The Marine Betta

There are so many fish that are attractive and tempt the aquarist, from small to moderate to large in size. Some are aggressive, some sensitive but are they suitable for the aquarium? The answer of course is mainly ‘yes’, with the addition that they all need to have their preferred environment provided.

One fish that is not as brightly coloured as some others, but is colourful and very attractive nevertheless, is the marine betta, as can be seen at the following link. Another common name for the fish is marine comet. The proper name is Calloplesiops altivelis.

The beta is covered in dots and has large finnage which is where the common names probably come from. When the fins are extended they look spectacular. These fish are capable of growing to around 6¼” (circa 16cm) so they are not for the small aquarium, if they are to be comfortably housed a 36″ (circa 91.5cm) aquarium or thereabouts is recommended. Normally only one beta should be kept. Their tank mates should be selected carefully as they are fairly shy and not at their best when housed with bold, high action and/or aggressive fish, the companions should be of a similar size or smaller. It is also best not to overcrowd the fish, which is good practice in any aquarium anyway – a lower fish population is advantageous.

Having said companions should be smaller, care is again needed as the beta could predate on much smaller fish. It tends to ambush them from whatever area it has decided to hide in. Care also needs to be taken with smaller crustaceans as these will sometimes be eaten.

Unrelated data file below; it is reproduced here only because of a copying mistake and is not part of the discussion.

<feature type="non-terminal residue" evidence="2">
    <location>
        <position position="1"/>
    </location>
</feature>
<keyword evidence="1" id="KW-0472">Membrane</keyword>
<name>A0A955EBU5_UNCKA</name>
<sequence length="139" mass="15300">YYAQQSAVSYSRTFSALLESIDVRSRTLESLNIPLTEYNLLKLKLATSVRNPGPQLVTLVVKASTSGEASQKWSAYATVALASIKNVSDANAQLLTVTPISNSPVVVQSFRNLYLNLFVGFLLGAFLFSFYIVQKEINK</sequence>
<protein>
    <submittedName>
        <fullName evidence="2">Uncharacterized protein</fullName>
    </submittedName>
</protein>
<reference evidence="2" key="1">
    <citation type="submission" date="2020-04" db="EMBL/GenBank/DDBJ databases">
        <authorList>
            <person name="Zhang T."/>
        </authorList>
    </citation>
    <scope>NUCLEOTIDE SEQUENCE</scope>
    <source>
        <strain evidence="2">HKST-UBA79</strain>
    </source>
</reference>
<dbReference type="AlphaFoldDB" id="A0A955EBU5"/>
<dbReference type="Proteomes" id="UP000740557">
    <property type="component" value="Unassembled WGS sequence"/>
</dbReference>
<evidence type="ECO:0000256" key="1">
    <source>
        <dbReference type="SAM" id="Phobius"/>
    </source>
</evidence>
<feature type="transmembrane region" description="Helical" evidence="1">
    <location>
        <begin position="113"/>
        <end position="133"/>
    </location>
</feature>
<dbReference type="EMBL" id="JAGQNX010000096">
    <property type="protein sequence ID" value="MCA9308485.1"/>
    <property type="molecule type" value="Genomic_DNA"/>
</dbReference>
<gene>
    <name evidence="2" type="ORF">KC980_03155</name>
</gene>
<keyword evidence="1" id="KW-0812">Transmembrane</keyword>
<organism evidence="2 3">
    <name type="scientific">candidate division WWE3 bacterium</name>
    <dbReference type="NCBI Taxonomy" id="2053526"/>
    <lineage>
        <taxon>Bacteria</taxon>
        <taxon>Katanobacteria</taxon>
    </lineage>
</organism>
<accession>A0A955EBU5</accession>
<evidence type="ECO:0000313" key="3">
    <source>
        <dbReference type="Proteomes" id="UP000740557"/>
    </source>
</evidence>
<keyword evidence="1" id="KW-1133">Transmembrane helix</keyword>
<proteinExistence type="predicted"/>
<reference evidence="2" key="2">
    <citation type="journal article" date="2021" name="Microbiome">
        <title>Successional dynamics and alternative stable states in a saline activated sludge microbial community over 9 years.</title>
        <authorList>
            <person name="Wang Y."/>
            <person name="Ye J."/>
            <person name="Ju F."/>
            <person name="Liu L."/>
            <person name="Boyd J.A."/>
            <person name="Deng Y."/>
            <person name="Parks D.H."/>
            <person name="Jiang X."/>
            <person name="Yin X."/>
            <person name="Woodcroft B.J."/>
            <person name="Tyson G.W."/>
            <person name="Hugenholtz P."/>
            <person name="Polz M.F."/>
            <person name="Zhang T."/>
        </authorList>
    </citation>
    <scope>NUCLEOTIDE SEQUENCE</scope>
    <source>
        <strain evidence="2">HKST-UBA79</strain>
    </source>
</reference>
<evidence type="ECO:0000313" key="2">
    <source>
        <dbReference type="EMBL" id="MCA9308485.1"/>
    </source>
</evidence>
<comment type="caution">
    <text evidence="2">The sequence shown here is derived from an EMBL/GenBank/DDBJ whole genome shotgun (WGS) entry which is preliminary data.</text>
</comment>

Once the fish has settled in feeding is not normally a problem, good quality frozen food is usually accepted and often so is freeze dried food. There will no doubt always be exceptions, but flake food is not particularly attractive to them. The aquarist needs to observe the fish in the aquarium at feeding time, as is the practice anyway, as the beta could lose out to faster and greedier fish it is necessary to ensure it has fed sufficiently.

For the fish to settle well the aquarium must be furnished with rockwork, be this live rock or otherwise. The rockwork needs to be arranged so that there are one or two caves, preferably several, that are large enough for the fish to hide in and watch the outside world from.

A very bright halide lit reef aquarium is not ideal for the beta as it prefers moderate light – a reef that houses soft corals and is lit by fluorescents would be better, as would the lesser lit fish only system. The fish could become accustomed more or less to brighter light but in this circumstance is likely to hide away for longer periods. The natural habit of the fish is to hide away during the day, but in the lower lit aquarium the fish should be seen more often for longer periods.

When the fish is first introduced to the aquarium it is likely to hideaway for quite a period, most fish hideaway at first but the beta’s period could be longer. The fish should start to appear when ‘dusk’ occurs (that is, main lights off and actinics only on before lights out) or maybe it could be ‘dawn’. Whatever, it should settle provided it feels secure and the environment is of high quality and then be seen more.

The only defence the fish has (to my knowledge) is that when it feels threatened it will put its head into the rocks and leave only the tail and rear body showing. The markings on the rear end seem to be similar to a moray eel, and any potential aggressor will consider twice before mixing with those.

This lovely and interesting fish will be excellent for the aquarium provided its tank mates are suitable, the lighting isn’t too bright, there are suitable hiding places and the seawater is of high quality. The aquarist could need to search a little before a fish is located.